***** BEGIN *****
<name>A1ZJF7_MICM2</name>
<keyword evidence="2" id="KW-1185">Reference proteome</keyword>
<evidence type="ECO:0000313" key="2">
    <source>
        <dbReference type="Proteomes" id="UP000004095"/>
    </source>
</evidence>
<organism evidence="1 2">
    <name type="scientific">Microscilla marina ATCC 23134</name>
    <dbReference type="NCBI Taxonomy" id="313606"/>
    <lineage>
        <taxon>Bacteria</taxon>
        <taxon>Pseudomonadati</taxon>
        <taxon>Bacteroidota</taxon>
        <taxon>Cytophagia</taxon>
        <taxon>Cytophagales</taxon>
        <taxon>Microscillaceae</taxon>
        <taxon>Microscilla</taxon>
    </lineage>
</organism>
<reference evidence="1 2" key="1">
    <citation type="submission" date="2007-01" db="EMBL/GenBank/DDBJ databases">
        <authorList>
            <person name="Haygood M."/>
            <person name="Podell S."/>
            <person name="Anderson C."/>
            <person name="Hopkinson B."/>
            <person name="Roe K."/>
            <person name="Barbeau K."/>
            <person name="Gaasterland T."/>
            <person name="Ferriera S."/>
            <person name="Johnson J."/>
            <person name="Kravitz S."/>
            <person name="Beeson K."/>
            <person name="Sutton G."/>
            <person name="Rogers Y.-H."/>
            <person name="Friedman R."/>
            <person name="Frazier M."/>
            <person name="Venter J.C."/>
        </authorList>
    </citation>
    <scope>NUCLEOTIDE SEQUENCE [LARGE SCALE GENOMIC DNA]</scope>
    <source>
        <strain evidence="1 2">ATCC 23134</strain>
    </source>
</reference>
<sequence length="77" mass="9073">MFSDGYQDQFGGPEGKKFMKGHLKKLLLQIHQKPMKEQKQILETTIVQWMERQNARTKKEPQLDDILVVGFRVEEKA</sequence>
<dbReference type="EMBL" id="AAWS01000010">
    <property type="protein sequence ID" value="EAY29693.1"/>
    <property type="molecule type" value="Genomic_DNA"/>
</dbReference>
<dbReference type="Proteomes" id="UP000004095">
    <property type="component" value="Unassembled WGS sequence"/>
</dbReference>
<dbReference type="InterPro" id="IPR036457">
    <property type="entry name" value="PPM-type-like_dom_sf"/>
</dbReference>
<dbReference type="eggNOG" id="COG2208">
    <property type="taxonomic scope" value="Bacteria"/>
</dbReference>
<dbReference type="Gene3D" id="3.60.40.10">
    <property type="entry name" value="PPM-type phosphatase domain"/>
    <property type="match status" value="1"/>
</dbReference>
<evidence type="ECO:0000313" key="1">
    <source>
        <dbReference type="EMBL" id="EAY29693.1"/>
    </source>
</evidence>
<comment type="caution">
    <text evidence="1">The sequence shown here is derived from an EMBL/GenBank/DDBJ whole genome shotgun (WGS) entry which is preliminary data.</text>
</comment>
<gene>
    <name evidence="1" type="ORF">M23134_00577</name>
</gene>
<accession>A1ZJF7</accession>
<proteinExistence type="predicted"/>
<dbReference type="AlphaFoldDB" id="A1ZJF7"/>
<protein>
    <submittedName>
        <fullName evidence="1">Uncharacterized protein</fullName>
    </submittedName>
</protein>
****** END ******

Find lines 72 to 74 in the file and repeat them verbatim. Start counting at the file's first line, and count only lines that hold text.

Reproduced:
</comment>
<gene>
    <name evidence="1" type="ORF">M23134_00577</name>